I have two SVN projects in use from another SVN repository using svn:externals.
How can I have the same repository layout structure in Git?
Git has two approaches similar to, but not exactly equivalent to svn:externals:
Subtree merges insert the external project's code into a separate sub-directory within your repo. This has a detailed process to set up and then is very easy for other users, because it is automatically included when the repository is checked out or cloned. This can be a convenient way to include a dependency in your project.
It is easy to pull changes from the other project, but complicated to submit changes back. And if the other project have to merge from your code, the project histories get merged and the two projects effectively become one.
Git submodules (manual) link to a particular commit in another project's repository, much like svn:externals with an
-r argument. Submodules are easy to set up, but all users have to manage the submodules, which are not automatically included in checkouts (or clones).
Although it is easy to submit changes back to the other project, doing so may cause problems if the repo has changed. Therefore it is generally not appropriate to submit changes back to a project that is under active development.
As I mention in "Git submodule new version update", you can achieve the same SVN external feature with Git 1.8.2 submodules:
git config -f .gitmodules submodule.<path>.branch <branch>
This is enough for a submodule to follow a branch (as in the LATEST commit of a remote branch of a submodule upstream repo). All you need to do is a:
git submodule update --remote
That will update the submodule.
More details are in "
git submodule tracking latest".
To convert an existing submodule into one tracking a branch: see all the steps in "Git submodules: Specify a branch/tag".
I have an alternative solution for the problem - gil (git links) tool
It allows to describe and manage complex git repositories dependencies.
Also it provides a solution to the git recursive submodules dependency problem.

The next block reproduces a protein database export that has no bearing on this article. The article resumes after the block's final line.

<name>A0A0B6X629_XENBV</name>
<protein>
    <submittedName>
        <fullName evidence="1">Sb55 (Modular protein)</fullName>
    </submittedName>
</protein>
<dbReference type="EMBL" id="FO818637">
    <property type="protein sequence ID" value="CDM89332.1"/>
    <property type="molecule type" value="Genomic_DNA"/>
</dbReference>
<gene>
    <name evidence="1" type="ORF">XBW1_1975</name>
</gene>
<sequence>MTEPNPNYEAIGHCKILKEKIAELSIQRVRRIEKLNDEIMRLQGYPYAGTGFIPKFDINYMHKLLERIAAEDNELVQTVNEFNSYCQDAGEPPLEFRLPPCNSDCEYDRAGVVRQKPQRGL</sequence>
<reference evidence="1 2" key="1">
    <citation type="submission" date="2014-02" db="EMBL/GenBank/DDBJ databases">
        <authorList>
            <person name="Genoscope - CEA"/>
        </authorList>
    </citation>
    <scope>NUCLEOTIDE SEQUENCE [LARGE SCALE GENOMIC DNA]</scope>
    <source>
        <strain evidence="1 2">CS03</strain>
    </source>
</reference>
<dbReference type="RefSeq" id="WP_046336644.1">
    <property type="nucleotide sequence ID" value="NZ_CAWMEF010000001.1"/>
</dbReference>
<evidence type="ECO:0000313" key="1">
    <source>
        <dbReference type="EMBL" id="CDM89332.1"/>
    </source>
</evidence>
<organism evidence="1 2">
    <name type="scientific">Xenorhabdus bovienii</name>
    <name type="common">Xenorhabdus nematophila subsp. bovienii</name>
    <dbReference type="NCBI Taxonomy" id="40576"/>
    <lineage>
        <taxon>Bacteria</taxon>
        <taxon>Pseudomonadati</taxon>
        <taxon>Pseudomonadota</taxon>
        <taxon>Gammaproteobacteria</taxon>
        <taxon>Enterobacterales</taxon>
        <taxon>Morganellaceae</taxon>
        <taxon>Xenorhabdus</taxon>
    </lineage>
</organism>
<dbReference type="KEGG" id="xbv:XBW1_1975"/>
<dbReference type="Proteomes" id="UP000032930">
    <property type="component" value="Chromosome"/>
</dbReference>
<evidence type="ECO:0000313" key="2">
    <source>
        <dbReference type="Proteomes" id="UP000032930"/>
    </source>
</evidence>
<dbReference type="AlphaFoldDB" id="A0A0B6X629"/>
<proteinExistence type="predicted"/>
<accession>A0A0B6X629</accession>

Consider you have the following project dependencies: sample git repository dependency graph
Then you can define
.gitlinks file with repositories relation description:
# Projects CppBenchmark CppBenchmark https://github.com/chronoxor/CppBenchmark.git master CppCommon CppCommon https://github.com/chronoxor/CppCommon.git master CppLogging CppLogging https://github.com/chronoxor/CppLogging.git master # Modules Catch2 modules/Catch2 https://github.com/catchorg/Catch2.git master cpp-optparse modules/cpp-optparse https://github.com/weisslj/cpp-optparse.git master fmt modules/fmt https://github.com/fmtlib/fmt.git master HdrHistogram modules/HdrHistogram https://github.com/HdrHistogram/HdrHistogram_c.git master zlib modules/zlib https://github.com/madler/zlib.git master # Scripts build scripts/build https://github.com/chronoxor/CppBuildScripts.git master cmake scripts/cmake https://github.com/chronoxor/CppCMakeScripts.git master
Each line describe git link in the following format:
Finally you have to update your root sample repository:
# Clone and link all git links dependencies from .gitlinks file gil clone gil link # The same result with a single command gil update
As the result you'll clone all required projects and link them to each other in a proper way.
If you want to commit all changes in some repository with all changes in child linked repositories you can do it with a single command:
gil commit -a -m "Some big update"
Pull, push commands works in a similar way:
gil pull gil push
Gil (git links) tool supports the following commands:
usage: gil command arguments Supported commands: help - show this help context - command will show the current git link context of the current directory clone - clone all repositories that are missed in the current context link - link all repositories that are missed in the current context update - clone and link in a single operation pull - pull all repositories in the current directory push - push all repositories in the current directory commit - commit all repositories in the current directory
More about git recursive submodules dependency problem.